January 8, 2016
I took Little Nemo: Dream Another Dream to bed with me. I was tired, and I know you’re not supposed to take work into bed with you–but I also know you’re supposed to work through the tiredness and try to meet your goals if you really want to be a writer. So I wanted to write about one more Nemo page before I gave up on my to-do list for the day.
Imagine a woman propped up in her four-poster bed, in the sweatshirt she plans to sleep in, wearing coke bottle eyeglasses, legs under a heap of quilts, with only little white Christmas lights for illumination. A giant book lies open on her legs, and requires the full seriousness and length of her thighs to lean against. Her heels are a little bit braced against the mattress, doing their part in supporting the book.
Jason Lex’s page is dark and less paneled than the other two I’ve already written about. It has a lot of greens, browns, and purples. It has textured large three-dimensional surfaces and then cut-aways jammed with flat, cartoony figures. Every word balloon is an exclamation written in hard-to-read gothic lettering. The cutaways are surrounded by a thick white dashed border like ugly white contrast stitching on brown leather shoes from the 1990s. Down at the bottom right, I can see that this page is showing how Nemo has incorporated the storm outside his window into his dream, and he’s imagining that these little creatures are running around possibly inside a dragon, but maybe also in a hill next to a dragon. Nemo doesn’t have any of the bedheady, tumbled-out-of-bed, half-tangled-in-bedclothes-still charm that I’m starting to recognize as a Nemo staple. This Nemo might not even be Nemo. This could be some kid named Kyle.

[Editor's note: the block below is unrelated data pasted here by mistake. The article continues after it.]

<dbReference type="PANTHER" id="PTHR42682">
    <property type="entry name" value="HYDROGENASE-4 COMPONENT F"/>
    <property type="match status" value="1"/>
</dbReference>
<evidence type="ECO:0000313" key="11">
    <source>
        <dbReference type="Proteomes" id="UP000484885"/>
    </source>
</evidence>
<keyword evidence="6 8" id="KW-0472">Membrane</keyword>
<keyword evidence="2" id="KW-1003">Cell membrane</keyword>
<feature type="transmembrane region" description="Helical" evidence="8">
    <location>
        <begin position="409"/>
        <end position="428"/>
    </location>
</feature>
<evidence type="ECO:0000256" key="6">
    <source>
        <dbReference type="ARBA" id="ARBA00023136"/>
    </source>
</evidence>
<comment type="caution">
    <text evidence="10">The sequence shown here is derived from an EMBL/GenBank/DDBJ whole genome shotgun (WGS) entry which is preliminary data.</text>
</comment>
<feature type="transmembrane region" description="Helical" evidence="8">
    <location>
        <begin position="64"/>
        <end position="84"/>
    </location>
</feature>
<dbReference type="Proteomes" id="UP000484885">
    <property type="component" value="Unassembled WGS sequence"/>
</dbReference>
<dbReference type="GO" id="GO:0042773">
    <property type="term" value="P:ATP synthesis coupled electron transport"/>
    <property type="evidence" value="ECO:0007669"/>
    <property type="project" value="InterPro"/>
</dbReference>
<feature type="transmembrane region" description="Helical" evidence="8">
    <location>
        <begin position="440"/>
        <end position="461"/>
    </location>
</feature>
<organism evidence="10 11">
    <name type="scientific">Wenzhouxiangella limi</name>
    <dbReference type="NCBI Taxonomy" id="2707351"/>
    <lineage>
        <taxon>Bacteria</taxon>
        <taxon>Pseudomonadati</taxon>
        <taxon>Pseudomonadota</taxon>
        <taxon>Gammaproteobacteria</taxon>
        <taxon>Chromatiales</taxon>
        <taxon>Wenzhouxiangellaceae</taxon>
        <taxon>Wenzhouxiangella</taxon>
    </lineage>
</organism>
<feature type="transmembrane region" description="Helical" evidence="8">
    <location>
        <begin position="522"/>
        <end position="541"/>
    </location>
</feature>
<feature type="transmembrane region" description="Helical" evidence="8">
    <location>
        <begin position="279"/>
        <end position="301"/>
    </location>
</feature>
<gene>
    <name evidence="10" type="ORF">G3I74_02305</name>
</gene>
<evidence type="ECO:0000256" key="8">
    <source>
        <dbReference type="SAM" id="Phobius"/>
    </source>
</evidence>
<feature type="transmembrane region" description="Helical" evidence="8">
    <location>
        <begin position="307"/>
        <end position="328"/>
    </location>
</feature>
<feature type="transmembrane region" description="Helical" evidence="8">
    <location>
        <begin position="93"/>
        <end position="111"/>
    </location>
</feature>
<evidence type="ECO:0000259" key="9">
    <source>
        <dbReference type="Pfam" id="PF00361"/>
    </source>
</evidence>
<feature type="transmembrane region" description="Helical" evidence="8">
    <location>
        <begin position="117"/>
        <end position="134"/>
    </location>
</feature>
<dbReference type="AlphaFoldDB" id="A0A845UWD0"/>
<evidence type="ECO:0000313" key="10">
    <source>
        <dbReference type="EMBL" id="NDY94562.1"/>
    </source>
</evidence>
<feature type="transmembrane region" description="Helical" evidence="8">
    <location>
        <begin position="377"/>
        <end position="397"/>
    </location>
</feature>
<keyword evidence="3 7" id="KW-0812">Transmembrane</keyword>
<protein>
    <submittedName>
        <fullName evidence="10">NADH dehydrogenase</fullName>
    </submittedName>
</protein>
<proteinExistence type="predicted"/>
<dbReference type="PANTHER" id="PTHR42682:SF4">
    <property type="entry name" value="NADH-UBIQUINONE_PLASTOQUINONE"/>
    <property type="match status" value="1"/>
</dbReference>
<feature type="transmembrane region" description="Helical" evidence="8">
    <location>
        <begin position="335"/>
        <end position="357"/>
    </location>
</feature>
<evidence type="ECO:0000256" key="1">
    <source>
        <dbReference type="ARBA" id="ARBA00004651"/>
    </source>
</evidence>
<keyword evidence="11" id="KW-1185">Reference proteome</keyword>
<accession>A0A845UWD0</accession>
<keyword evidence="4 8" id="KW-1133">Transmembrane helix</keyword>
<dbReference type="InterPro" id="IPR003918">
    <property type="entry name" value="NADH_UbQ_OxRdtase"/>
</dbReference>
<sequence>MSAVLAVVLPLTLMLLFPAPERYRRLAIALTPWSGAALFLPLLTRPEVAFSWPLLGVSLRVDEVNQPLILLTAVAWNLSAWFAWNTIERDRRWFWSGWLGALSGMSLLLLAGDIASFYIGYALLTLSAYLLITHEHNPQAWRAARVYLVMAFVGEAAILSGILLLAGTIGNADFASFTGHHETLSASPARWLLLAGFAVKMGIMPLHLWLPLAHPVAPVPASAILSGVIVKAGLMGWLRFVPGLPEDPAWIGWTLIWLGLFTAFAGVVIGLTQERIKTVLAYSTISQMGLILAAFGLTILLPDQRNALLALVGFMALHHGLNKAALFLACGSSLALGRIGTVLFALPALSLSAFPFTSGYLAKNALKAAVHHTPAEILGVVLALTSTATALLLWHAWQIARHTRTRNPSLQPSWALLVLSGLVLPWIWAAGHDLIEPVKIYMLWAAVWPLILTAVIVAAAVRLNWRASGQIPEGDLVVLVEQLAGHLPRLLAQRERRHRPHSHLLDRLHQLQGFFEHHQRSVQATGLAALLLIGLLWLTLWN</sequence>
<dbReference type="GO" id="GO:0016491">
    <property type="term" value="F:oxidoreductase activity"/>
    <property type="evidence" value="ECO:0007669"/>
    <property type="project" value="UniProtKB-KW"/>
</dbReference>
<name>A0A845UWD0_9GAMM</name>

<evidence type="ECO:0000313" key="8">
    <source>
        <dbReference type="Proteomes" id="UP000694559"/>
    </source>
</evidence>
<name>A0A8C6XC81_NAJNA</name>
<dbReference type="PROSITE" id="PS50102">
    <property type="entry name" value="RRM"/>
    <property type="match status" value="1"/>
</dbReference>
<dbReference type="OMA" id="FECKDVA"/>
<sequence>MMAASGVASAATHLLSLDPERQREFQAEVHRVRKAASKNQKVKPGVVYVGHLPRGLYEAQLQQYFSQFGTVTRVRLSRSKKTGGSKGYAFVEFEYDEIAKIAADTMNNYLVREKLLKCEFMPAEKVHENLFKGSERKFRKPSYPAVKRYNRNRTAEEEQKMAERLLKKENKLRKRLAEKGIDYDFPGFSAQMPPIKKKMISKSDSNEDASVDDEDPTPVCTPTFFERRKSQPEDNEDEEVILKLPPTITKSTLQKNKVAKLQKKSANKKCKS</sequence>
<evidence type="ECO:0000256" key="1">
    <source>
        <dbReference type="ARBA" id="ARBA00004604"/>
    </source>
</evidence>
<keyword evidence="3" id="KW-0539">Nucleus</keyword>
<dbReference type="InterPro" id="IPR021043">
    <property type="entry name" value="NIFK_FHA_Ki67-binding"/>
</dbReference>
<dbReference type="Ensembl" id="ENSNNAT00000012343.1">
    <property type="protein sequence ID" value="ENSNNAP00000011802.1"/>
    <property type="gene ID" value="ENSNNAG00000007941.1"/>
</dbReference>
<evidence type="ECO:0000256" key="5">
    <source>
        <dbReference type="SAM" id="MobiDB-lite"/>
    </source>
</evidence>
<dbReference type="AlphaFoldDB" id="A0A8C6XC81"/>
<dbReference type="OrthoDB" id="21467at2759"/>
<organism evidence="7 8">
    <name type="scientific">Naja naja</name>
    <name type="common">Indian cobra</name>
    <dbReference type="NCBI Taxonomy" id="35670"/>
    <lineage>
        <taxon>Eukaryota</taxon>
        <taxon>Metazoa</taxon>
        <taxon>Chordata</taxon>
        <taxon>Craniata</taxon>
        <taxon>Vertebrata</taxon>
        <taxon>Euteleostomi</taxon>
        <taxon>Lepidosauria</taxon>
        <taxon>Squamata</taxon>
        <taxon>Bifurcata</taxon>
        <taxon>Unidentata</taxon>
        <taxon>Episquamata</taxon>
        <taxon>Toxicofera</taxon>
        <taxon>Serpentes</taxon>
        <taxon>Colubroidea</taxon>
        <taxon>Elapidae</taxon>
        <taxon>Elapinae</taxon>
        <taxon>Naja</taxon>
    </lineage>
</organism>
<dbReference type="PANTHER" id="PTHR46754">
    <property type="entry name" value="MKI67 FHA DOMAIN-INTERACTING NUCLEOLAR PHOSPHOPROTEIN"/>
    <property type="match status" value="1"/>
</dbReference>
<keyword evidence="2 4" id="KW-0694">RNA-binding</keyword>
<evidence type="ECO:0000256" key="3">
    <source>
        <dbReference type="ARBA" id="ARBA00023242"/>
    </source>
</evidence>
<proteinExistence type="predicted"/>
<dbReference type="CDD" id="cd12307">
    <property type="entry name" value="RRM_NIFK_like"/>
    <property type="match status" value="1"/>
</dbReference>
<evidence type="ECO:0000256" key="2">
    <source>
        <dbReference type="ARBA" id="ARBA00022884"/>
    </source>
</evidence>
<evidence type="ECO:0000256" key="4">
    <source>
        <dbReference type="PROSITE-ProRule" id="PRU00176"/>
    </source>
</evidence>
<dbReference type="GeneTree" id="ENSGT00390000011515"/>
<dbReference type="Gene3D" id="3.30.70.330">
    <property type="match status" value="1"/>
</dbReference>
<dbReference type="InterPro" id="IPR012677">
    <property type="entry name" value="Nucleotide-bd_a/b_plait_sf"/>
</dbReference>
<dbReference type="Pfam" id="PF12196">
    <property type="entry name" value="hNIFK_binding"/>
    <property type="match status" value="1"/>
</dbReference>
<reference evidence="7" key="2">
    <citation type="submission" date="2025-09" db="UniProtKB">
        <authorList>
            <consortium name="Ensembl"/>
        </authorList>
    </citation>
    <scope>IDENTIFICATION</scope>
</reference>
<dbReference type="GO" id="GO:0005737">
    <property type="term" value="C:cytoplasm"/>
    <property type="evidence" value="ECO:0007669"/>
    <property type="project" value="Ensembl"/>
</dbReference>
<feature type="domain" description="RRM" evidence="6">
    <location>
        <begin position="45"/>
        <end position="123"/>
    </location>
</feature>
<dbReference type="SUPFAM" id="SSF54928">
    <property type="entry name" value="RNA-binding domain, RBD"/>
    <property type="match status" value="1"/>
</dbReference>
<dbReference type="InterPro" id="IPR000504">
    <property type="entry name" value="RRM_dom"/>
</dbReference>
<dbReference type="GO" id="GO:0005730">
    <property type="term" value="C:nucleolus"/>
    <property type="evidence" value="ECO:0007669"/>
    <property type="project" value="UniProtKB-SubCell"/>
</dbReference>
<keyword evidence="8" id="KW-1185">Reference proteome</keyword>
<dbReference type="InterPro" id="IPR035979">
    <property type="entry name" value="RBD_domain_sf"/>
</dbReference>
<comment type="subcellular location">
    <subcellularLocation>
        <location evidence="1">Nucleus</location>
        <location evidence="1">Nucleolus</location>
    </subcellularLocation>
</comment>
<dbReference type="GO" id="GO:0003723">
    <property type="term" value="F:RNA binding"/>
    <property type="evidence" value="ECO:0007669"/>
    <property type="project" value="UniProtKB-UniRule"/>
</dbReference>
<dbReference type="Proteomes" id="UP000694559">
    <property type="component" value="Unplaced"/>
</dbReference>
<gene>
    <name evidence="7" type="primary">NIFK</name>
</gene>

I’m logey and cross. I want to go to sleep and I’ve committed myself to looking at this joyless page. The best I can do is to identify features and think, “OK, I see what you’re doing with that. OK this is a piece of that cleverness.” There’s no white space. There’s nowhere for my eye to rest. There’s not room for an impression to bloom in my mind.
All the while, there’s this big expanse of the facing page, and I’m forcing myself not to look at it. But it’s there, hogging my field of vision, calling to me. There’s tons of whitespace on that other page and my eye wants to go over there so badly. It’s like I’m a little kid in bed with the mumps and I can stare at dark, unappealing wallpaper, or I can look out at a field covered in fresh snow on a bright, winter day. Maybe there are a few fences and clumps of trees, but mostly it just looks really clean and white and snowy.
And then my mood tips and teeters on this edge between dilligence and subversiveness. Suddenly I’m a little kid, up too late, but fascinated with something. Suddenly, I’m wooed by the danger of over-stimulating myself, never falling asleep, having mom barge in and yell at me when she sees my light on under the door and it’s so far past my bedtime.
That other page is by Jeremy Bastian and I will stare at it head on and write about it another night.